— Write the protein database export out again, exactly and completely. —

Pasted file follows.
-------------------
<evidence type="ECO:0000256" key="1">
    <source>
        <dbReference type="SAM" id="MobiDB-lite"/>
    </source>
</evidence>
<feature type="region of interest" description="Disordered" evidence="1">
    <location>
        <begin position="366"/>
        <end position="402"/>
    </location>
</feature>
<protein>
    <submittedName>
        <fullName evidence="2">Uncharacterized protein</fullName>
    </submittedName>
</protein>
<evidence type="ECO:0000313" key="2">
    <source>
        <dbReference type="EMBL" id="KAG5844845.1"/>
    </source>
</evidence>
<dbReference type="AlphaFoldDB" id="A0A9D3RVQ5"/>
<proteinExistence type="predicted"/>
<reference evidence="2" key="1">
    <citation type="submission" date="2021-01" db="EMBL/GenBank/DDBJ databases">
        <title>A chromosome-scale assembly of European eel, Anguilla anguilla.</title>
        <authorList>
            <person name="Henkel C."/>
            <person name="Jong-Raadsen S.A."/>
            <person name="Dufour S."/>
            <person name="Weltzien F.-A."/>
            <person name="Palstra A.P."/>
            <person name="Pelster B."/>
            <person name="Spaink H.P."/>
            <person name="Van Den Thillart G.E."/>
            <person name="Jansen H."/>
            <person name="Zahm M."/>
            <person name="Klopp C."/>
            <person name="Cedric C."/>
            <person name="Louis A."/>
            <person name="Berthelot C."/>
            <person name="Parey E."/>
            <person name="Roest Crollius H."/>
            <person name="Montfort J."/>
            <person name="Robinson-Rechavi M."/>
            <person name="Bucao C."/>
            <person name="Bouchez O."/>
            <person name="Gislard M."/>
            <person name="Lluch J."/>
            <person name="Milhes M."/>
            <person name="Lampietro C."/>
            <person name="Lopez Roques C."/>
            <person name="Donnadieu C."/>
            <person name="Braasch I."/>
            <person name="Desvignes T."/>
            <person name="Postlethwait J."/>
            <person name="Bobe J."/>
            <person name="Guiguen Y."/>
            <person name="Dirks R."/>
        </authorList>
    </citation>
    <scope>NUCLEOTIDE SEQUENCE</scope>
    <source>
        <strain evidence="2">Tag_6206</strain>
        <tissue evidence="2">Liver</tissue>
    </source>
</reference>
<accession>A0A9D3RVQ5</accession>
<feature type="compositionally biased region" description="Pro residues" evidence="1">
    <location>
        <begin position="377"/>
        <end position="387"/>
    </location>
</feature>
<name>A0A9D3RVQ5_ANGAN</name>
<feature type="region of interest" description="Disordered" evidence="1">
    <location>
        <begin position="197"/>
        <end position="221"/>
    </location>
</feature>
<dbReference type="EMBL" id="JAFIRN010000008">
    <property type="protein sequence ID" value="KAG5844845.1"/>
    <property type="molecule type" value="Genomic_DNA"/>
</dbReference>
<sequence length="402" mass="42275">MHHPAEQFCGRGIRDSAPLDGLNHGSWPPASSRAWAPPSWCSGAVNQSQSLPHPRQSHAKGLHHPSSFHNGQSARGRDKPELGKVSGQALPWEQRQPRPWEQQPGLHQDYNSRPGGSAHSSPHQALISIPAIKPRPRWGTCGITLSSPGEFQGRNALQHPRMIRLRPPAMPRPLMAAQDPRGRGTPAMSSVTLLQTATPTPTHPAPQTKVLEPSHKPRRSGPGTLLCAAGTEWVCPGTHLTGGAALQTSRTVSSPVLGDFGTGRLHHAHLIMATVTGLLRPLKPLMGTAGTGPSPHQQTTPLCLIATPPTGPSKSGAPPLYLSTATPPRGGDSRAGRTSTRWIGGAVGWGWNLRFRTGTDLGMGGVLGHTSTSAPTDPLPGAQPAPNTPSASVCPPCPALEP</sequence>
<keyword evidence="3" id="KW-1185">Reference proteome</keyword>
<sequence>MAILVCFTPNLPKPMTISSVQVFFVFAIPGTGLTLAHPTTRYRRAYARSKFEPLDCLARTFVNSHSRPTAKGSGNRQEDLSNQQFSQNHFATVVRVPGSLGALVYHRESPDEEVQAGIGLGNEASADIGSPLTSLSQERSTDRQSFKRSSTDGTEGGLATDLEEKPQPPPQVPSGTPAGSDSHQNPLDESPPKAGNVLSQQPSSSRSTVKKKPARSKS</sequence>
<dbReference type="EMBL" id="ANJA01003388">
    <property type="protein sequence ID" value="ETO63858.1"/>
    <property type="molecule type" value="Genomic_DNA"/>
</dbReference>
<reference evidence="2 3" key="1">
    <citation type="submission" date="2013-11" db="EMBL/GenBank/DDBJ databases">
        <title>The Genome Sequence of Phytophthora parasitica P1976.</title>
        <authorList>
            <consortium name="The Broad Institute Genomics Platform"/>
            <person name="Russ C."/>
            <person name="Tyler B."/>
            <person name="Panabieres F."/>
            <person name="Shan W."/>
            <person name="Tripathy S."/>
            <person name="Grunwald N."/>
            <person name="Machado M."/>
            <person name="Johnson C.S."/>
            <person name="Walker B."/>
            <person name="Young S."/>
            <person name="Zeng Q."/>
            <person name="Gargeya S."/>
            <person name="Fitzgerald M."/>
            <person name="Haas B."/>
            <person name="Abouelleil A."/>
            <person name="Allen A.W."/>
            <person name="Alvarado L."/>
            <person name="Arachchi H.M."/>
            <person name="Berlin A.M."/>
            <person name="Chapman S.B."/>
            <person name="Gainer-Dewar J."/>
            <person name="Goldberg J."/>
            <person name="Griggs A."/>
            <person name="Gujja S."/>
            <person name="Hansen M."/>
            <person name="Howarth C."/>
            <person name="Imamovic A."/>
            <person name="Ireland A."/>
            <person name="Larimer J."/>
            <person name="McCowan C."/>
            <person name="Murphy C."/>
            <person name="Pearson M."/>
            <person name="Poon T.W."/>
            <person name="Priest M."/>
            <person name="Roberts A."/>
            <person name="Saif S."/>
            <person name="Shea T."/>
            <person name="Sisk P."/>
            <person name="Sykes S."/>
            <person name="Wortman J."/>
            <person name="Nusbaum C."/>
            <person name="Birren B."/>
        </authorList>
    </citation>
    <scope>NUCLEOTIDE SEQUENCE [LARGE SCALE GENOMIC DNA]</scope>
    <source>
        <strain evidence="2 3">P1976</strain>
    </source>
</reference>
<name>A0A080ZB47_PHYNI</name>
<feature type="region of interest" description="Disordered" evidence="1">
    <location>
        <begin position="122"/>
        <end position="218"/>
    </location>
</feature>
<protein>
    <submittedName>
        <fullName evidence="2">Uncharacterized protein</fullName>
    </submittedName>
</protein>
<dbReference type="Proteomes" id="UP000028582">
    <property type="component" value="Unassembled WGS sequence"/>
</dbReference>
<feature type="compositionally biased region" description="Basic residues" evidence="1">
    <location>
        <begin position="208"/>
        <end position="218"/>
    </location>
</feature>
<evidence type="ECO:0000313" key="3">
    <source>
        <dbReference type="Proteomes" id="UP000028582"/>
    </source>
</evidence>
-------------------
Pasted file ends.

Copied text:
<evidence type="ECO:0000256" key="1">
    <source>
        <dbReference type="SAM" id="MobiDB-lite"/>
    </source>
</evidence>
<feature type="region of interest" description="Disordered" evidence="1">
    <location>
        <begin position="366"/>
        <end position="402"/>
    </location>
</feature>
<protein>
    <submittedName>
        <fullName evidence="2">Uncharacterized protein</fullName>
    </submittedName>
</protein>
<evidence type="ECO:0000313" key="2">
    <source>
        <dbReference type="EMBL" id="KAG5844845.1"/>
    </source>
</evidence>
<dbReference type="AlphaFoldDB" id="A0A9D3RVQ5"/>
<proteinExistence type="predicted"/>
<reference evidence="2" key="1">
    <citation type="submission" date="2021-01" db="EMBL/GenBank/DDBJ databases">
        <title>A chromosome-scale assembly of European eel, Anguilla anguilla.</title>
        <authorList>
            <person name="Henkel C."/>
            <person name="Jong-Raadsen S.A."/>
            <person name="Dufour S."/>
            <person name="Weltzien F.-A."/>
            <person name="Palstra A.P."/>
            <person name="Pelster B."/>
            <person name="Spaink H.P."/>
            <person name="Van Den Thillart G.E."/>
            <person name="Jansen H."/>
            <person name="Zahm M."/>
            <person name="Klopp C."/>
            <person name="Cedric C."/>
            <person name="Louis A."/>
            <person name="Berthelot C."/>
            <person name="Parey E."/>
            <person name="Roest Crollius H."/>
            <person name="Montfort J."/>
            <person name="Robinson-Rechavi M."/>
            <person name="Bucao C."/>
            <person name="Bouchez O."/>
            <person name="Gislard M."/>
            <person name="Lluch J."/>
            <person name="Milhes M."/>
            <person name="Lampietro C."/>
            <person name="Lopez Roques C."/>
            <person name="Donnadieu C."/>
            <person name="Braasch I."/>
            <person name="Desvignes T."/>
            <person name="Postlethwait J."/>
            <person name="Bobe J."/>
            <person name="Guiguen Y."/>
            <person name="Dirks R."/>
        </authorList>
    </citation>
    <scope>NUCLEOTIDE SEQUENCE</scope>
    <source>
        <strain evidence="2">Tag_6206</strain>
        <tissue evidence="2">Liver</tissue>
    </source>
</reference>
<accession>A0A9D3RVQ5</accession>
<feature type="compositionally biased region" description="Pro residues" evidence="1">
    <location>
        <begin position="377"/>
        <end position="387"/>
    </location>
</feature>
<name>A0A9D3RVQ5_ANGAN</name>
<feature type="region of interest" description="Disordered" evidence="1">
    <location>
        <begin position="197"/>
        <end position="221"/>
    </location>
</feature>
<dbReference type="EMBL" id="JAFIRN010000008">
    <property type="protein sequence ID" value="KAG5844845.1"/>
    <property type="molecule type" value="Genomic_DNA"/>
</dbReference>
<sequence length="402" mass="42275">MHHPAEQFCGRGIRDSAPLDGLNHGSWPPASSRAWAPPSWCSGAVNQSQSLPHPRQSHAKGLHHPSSFHNGQSARGRDKPELGKVSGQALPWEQRQPRPWEQQPGLHQDYNSRPGGSAHSSPHQALISIPAIKPRPRWGTCGITLSSPGEFQGRNALQHPRMIRLRPPAMPRPLMAAQDPRGRGTPAMSSVTLLQTATPTPTHPAPQTKVLEPSHKPRRSGPGTLLCAAGTEWVCPGTHLTGGAALQTSRTVSSPVLGDFGTGRLHHAHLIMATVTGLLRPLKPLMGTAGTGPSPHQQTTPLCLIATPPTGPSKSGAPPLYLSTATPPRGGDSRAGRTSTRWIGGAVGWGWNLRFRTGTDLGMGGVLGHTSTSAPTDPLPGAQPAPNTPSASVCPPCPALEP</sequence>
<keyword evidence="3" id="KW-1185">Reference proteome</keyword>
<sequence>MAILVCFTPNLPKPMTISSVQVFFVFAIPGTGLTLAHPTTRYRRAYARSKFEPLDCLARTFVNSHSRPTAKGSGNRQEDLSNQQFSQNHFATVVRVPGSLGALVYHRESPDEEVQAGIGLGNEASADIGSPLTSLSQERSTDRQSFKRSSTDGTEGGLATDLEEKPQPPPQVPSGTPAGSDSHQNPLDESPPKAGNVLSQQPSSSRSTVKKKPARSKS</sequence>
<dbReference type="EMBL" id="ANJA01003388">
    <property type="protein sequence ID" value="ETO63858.1"/>
    <property type="molecule type" value="Genomic_DNA"/>
</dbReference>
<reference evidence="2 3" key="1">
    <citation type="submission" date="2013-11" db="EMBL/GenBank/DDBJ databases">
        <title>The Genome Sequence of Phytophthora parasitica P1976.</title>
        <authorList>
            <consortium name="The Broad Institute Genomics Platform"/>
            <person name="Russ C."/>
            <person name="Tyler B."/>
            <person name="Panabieres F."/>
            <person name="Shan W."/>
            <person name="Tripathy S."/>
            <person name="Grunwald N."/>
            <person name="Machado M."/>
            <person name="Johnson C.S."/>
            <person name="Walker B."/>
            <person name="Young S."/>
            <person name="Zeng Q."/>
            <person name="Gargeya S."/>
            <person name="Fitzgerald M."/>
            <person name="Haas B."/>
            <person name="Abouelleil A."/>
            <person name="Allen A.W."/>
            <person name="Alvarado L."/>
            <person name="Arachchi H.M."/>
            <person name="Berlin A.M."/>
            <person name="Chapman S.B."/>
            <person name="Gainer-Dewar J."/>
            <person name="Goldberg J."/>
            <person name="Griggs A."/>
            <person name="Gujja S."/>
            <person name="Hansen M."/>
            <person name="Howarth C."/>
            <person name="Imamovic A."/>
            <person name="Ireland A."/>
            <person name="Larimer J."/>
            <person name="McCowan C."/>
            <person name="Murphy C."/>
            <person name="Pearson M."/>
            <person name="Poon T.W."/>
            <person name="Priest M."/>
            <person name="Roberts A."/>
            <person name="Saif S."/>
            <person name="Shea T."/>
            <person name="Sisk P."/>
            <person name="Sykes S."/>
            <person name="Wortman J."/>
            <person name="Nusbaum C."/>
            <person name="Birren B."/>
        </authorList>
    </citation>
    <scope>NUCLEOTIDE SEQUENCE [LARGE SCALE GENOMIC DNA]</scope>
    <source>
        <strain evidence="2 3">P1976</strain>
    </source>
</reference>
<name>A0A080ZB47_PHYNI</name>
<feature type="region of interest" description="Disordered" evidence="1">
    <location>
        <begin position="122"/>
        <end position="218"/>
    </location>
</feature>
<protein>
    <submittedName>
        <fullName evidence="2">Uncharacterized protein</fullName>
    </submittedName>
</protein>
<dbReference type="Proteomes" id="UP000028582">
    <property type="component" value="Unassembled WGS sequence"/>
</dbReference>
<feature type="compositionally biased region" description="Basic residues" evidence="1">
    <location>
        <begin position="208"/>
        <end position="218"/>
    </location>
</feature>
<evidence type="ECO:0000313" key="3">
    <source>
        <dbReference type="Proteomes" id="UP000028582"/>
    </source>
</evidence>